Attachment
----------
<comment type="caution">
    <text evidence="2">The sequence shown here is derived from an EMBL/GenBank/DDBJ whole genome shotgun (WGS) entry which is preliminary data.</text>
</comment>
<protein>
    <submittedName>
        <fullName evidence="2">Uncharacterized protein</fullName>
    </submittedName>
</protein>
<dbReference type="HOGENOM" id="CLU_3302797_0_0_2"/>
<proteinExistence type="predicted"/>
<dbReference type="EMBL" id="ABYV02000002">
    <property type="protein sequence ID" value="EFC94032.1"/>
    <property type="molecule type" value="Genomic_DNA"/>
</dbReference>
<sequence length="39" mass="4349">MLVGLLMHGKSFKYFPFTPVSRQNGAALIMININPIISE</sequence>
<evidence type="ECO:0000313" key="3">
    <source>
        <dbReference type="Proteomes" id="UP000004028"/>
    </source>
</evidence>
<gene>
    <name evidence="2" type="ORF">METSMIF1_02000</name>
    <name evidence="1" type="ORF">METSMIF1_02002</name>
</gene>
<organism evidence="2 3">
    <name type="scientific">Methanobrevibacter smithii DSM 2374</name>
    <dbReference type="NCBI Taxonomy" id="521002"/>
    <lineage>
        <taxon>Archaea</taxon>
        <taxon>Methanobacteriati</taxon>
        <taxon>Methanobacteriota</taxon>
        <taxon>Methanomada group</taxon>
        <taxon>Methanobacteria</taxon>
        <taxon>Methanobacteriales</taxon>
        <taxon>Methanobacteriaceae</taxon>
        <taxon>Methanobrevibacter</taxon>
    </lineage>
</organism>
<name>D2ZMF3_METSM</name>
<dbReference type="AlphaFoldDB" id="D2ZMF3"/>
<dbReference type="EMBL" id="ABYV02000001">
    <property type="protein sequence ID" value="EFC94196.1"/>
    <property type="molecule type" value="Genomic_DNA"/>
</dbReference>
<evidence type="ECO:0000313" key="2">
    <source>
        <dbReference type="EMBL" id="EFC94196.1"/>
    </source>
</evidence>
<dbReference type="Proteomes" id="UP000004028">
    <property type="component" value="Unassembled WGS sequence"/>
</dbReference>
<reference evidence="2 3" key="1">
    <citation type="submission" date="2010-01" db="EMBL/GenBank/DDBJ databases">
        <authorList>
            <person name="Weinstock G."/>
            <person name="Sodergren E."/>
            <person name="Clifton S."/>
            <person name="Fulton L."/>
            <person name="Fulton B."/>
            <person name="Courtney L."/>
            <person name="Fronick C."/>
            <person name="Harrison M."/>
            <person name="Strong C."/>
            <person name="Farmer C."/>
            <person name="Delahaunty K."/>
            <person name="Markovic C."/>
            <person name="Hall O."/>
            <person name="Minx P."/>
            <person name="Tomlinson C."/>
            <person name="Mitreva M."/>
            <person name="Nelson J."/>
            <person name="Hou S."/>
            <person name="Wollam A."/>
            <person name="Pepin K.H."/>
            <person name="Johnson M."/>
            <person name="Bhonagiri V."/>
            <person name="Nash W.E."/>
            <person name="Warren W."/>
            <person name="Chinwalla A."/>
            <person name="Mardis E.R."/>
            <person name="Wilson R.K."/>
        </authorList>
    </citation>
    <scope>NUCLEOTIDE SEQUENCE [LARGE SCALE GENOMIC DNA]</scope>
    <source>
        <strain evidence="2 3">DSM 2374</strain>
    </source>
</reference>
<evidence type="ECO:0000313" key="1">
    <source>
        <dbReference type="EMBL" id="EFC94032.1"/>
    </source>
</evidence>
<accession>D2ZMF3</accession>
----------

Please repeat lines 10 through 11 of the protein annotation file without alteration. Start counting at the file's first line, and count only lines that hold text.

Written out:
<proteinExistence type="predicted"/>
<dbReference type="EMBL" id="ABYV02000002">